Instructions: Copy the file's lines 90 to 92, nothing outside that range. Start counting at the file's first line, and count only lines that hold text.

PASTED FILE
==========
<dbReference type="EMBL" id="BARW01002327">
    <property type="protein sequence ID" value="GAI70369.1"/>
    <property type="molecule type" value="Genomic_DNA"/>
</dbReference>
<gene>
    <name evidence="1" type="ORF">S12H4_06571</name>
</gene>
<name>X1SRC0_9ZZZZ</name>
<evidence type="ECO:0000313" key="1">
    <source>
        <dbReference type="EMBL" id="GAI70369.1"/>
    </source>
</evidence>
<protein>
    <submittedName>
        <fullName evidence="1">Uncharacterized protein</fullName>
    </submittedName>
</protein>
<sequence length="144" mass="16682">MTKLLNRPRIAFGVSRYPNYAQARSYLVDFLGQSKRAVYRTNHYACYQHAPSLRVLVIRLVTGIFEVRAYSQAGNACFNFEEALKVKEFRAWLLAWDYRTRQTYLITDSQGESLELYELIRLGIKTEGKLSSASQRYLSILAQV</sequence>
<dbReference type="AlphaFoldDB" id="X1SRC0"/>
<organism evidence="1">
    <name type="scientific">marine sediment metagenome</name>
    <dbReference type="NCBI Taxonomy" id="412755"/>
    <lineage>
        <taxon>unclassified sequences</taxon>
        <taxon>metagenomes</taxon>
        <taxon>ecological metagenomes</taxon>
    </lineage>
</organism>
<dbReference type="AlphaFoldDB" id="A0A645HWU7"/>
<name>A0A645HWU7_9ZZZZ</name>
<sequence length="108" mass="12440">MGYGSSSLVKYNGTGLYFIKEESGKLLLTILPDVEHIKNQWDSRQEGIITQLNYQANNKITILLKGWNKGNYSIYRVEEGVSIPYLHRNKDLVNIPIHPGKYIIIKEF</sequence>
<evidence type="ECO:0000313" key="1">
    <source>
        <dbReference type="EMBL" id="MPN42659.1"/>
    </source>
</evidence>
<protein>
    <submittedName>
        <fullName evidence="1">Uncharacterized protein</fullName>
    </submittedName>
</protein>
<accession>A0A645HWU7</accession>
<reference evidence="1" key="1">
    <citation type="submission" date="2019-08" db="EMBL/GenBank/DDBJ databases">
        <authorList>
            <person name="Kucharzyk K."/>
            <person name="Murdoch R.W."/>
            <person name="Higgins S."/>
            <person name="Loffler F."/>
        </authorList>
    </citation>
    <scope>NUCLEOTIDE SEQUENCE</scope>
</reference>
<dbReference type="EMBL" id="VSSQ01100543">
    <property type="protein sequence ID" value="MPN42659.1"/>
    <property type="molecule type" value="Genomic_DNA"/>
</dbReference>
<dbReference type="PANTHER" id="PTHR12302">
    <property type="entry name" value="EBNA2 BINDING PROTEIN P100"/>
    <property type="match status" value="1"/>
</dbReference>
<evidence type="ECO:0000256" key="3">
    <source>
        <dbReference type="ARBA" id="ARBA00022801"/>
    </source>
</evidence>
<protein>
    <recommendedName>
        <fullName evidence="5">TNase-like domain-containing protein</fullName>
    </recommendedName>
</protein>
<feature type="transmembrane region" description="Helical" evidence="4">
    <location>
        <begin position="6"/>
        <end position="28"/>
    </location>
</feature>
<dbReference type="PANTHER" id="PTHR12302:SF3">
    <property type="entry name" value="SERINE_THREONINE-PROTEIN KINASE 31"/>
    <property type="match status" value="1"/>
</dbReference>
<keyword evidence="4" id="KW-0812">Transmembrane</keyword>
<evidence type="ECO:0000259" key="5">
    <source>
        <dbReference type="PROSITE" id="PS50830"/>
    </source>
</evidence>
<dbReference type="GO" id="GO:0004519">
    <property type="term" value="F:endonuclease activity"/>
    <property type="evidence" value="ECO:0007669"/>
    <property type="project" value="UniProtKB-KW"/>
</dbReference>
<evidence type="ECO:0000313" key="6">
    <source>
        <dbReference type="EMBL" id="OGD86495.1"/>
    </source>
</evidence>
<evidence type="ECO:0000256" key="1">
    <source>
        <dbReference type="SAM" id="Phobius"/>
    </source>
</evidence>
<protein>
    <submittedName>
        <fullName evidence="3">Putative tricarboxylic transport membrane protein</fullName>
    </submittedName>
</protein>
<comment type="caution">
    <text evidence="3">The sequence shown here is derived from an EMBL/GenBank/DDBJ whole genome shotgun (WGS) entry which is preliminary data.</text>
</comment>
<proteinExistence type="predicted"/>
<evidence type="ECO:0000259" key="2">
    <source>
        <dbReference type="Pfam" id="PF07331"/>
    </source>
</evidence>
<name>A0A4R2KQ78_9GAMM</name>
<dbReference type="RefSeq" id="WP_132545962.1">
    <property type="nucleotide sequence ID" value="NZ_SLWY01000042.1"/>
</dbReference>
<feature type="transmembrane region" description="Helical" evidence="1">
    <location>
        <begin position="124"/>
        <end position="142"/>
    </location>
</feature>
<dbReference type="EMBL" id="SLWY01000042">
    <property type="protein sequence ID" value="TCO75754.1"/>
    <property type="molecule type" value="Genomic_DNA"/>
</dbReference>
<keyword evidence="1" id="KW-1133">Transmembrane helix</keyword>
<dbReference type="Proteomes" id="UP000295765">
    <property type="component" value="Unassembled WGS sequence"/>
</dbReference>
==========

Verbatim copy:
    <property type="term" value="F:endonuclease activity"/>
    <property type="evidence" value="ECO:0007669"/>
    <property type="project" value="UniProtKB-KW"/>